The Data Protection Commissioner (the “DPC”) recently confirmed that she has contacted 40 organisations, across a variety of sectors, to assess compliance with recently enacted legislation on Enforced Subject Access Requests.
An Enforced Subject Access Request occurs when an employer or potential employer requires an employee or job applicant to make a data access request to an entity, usually the Gardaί Sίochána, and deliver the information provided to the employer/potential employer. This procedure is different to legitimate Garda vetting which is required to be performed on individuals taking up certain roles such as those involving security, childcare and vulnerable adults.
Since July of last year, data protection legislation has rendered the use by employers and recruitment agencies of such Enforced Subject Access Requests unlawful. The DPC has stated, however, that despite the practice being unlawful, the Garda Vetting Unit received a “questionably high” number of data access requests from individuals post July 2014. This led the DPC to conclude that organisations which could not legitimately perform a vetting check were engaging in “vetting by the back door”.
In its communication of 5 June 2015, the DPC gave the organisations contacted three weeks to respond. It is understood that follow-up inspections are currently being carried out to ensure compliance with the legislation.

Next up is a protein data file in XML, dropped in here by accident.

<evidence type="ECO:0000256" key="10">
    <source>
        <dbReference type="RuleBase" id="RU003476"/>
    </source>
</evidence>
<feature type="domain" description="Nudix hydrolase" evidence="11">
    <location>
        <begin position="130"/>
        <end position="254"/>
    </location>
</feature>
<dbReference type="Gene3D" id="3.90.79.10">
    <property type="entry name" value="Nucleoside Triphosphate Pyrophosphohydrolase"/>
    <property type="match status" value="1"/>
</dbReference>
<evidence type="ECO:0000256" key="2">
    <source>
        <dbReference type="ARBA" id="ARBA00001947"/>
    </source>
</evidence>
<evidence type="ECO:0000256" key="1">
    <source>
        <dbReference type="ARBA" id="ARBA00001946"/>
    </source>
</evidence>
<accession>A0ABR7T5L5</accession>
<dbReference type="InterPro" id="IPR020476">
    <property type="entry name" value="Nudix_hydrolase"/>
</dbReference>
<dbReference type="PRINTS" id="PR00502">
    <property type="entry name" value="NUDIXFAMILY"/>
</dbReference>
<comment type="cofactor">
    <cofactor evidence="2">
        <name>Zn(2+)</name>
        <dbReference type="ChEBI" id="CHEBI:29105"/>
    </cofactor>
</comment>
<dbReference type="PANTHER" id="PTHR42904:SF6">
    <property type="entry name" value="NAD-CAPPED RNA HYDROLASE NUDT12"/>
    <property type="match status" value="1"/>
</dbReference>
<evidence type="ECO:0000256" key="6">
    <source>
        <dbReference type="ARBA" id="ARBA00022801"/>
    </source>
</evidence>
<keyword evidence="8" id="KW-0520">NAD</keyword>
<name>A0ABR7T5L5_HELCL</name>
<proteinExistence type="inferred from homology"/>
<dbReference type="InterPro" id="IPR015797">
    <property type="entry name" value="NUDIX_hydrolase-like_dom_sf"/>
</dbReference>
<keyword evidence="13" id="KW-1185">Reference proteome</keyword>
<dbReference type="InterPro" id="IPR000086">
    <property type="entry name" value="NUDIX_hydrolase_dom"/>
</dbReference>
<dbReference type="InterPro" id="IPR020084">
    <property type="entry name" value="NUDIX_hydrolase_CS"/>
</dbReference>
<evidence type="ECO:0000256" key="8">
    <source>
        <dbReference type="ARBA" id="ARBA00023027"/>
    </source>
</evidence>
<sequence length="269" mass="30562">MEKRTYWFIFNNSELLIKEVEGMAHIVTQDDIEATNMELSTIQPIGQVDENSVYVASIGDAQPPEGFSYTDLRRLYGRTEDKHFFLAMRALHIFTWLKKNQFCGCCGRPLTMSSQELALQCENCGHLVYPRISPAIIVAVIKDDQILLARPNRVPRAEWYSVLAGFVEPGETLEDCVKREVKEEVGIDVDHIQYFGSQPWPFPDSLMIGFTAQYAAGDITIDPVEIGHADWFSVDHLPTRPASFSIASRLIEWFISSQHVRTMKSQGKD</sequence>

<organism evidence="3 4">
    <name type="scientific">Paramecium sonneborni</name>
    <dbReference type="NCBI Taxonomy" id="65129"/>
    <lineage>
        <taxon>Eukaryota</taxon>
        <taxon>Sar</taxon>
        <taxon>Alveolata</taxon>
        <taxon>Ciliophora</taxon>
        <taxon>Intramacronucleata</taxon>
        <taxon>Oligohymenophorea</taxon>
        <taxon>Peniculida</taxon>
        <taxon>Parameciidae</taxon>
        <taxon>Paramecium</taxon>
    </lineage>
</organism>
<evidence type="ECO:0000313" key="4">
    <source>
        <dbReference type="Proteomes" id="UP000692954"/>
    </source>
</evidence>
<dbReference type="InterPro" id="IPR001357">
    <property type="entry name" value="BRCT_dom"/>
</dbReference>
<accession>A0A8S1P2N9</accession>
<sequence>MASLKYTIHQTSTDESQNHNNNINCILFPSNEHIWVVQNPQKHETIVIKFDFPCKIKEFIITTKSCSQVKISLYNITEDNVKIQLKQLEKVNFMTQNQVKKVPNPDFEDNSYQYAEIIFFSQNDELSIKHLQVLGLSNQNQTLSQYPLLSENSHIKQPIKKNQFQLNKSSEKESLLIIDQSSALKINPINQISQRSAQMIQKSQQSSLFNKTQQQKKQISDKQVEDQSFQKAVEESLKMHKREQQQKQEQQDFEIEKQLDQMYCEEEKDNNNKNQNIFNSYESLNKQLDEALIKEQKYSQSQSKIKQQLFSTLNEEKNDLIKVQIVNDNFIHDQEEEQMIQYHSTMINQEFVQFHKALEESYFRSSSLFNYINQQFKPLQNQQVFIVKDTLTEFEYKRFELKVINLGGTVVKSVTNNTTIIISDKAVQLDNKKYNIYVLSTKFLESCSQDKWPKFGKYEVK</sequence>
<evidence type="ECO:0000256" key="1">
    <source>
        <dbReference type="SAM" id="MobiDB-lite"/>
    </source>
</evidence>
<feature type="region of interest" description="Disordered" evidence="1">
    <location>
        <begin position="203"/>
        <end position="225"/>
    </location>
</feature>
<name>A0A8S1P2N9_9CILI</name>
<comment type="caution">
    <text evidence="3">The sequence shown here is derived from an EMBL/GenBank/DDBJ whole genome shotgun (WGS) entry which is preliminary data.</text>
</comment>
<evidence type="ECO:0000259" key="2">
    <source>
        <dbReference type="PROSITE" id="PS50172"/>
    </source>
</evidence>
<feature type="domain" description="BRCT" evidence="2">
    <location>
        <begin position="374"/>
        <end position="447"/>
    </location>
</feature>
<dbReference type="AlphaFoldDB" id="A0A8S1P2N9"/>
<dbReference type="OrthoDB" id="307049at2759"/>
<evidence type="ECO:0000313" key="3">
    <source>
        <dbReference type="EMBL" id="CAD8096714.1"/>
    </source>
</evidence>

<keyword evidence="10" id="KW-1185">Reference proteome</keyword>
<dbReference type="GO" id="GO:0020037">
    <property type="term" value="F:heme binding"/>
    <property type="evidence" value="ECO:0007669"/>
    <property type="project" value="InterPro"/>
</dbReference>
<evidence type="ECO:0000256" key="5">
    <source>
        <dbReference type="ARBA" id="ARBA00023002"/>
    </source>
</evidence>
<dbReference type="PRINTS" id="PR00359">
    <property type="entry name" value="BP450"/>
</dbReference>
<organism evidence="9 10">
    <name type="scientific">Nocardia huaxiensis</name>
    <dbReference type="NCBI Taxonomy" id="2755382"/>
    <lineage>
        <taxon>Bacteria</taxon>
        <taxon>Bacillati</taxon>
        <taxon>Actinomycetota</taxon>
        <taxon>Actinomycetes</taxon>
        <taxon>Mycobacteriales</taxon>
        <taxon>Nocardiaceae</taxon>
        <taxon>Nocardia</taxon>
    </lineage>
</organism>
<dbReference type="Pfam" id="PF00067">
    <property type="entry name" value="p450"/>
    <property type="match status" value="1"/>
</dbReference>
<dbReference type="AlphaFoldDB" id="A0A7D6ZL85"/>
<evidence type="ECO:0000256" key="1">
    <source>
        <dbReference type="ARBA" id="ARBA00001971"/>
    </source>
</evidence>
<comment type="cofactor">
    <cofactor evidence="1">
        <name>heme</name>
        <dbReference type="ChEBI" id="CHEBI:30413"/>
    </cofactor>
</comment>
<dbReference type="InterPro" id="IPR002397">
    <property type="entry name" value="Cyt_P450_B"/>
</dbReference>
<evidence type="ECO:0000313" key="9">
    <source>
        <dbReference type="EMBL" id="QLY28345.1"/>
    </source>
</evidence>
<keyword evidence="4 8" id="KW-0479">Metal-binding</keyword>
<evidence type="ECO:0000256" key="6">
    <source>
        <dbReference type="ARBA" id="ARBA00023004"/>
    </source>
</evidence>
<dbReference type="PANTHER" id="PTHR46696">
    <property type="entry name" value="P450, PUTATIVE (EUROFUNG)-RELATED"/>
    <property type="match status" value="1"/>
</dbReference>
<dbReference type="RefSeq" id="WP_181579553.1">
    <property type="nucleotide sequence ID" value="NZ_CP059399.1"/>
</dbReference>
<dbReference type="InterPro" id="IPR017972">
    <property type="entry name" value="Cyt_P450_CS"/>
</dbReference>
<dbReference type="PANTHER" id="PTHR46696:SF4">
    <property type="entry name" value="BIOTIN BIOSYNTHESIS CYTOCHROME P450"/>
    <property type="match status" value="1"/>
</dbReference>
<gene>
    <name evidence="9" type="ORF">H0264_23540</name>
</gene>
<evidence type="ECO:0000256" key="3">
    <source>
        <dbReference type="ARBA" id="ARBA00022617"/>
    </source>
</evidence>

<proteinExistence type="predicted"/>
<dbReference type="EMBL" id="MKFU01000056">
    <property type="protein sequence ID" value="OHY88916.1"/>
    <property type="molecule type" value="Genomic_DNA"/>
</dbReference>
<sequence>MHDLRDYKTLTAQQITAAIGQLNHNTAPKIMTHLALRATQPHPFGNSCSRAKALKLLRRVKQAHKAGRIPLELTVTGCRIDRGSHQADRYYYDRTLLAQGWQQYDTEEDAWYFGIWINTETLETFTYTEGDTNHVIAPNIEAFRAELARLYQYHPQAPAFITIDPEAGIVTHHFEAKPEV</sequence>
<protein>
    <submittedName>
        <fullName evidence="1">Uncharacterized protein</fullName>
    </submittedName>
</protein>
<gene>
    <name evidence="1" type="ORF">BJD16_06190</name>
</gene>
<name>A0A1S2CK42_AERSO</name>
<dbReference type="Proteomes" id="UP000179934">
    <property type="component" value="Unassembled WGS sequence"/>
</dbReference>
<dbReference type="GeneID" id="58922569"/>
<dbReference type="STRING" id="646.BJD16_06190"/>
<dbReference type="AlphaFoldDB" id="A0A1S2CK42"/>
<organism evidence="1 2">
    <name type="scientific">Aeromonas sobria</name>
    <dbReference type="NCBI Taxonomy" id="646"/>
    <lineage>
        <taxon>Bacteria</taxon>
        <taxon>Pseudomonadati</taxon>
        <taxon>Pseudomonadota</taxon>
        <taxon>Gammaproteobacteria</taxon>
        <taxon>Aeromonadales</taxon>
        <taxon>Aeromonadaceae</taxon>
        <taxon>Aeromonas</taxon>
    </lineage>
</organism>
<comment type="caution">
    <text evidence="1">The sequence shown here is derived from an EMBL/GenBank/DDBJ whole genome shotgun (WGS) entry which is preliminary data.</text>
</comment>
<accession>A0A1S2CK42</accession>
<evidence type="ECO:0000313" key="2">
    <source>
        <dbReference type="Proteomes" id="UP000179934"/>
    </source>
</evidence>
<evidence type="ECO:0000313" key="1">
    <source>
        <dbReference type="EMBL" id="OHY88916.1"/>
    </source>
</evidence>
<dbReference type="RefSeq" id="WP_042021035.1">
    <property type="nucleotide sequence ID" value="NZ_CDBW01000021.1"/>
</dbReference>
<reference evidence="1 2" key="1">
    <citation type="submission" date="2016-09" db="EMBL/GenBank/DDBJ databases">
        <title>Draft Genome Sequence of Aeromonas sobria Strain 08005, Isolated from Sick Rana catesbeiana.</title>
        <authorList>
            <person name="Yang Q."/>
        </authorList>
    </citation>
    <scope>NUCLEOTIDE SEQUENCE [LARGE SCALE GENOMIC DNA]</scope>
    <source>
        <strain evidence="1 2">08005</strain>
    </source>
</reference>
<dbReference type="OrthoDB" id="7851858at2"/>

Notwithstanding that the use of Enforced Subject Access Requests has been unlawful for over a year; many employers and recruitment agencies persist with the practice. The DPC’s statement that she intends to “vigorously pursue and prosecute any abuse detected in the area” together with her recent actions demonstrate her intent to stop the practice that has developed. Employers and recruitment agencies which use Enforced Subject Access Requests as a means of screening employees and job candidates should review their practice and be prepared to show compliance with data protection legislation in the event of an investigation by the DPC.
Contributed by Catherine O’Flynn and Nichola Harkin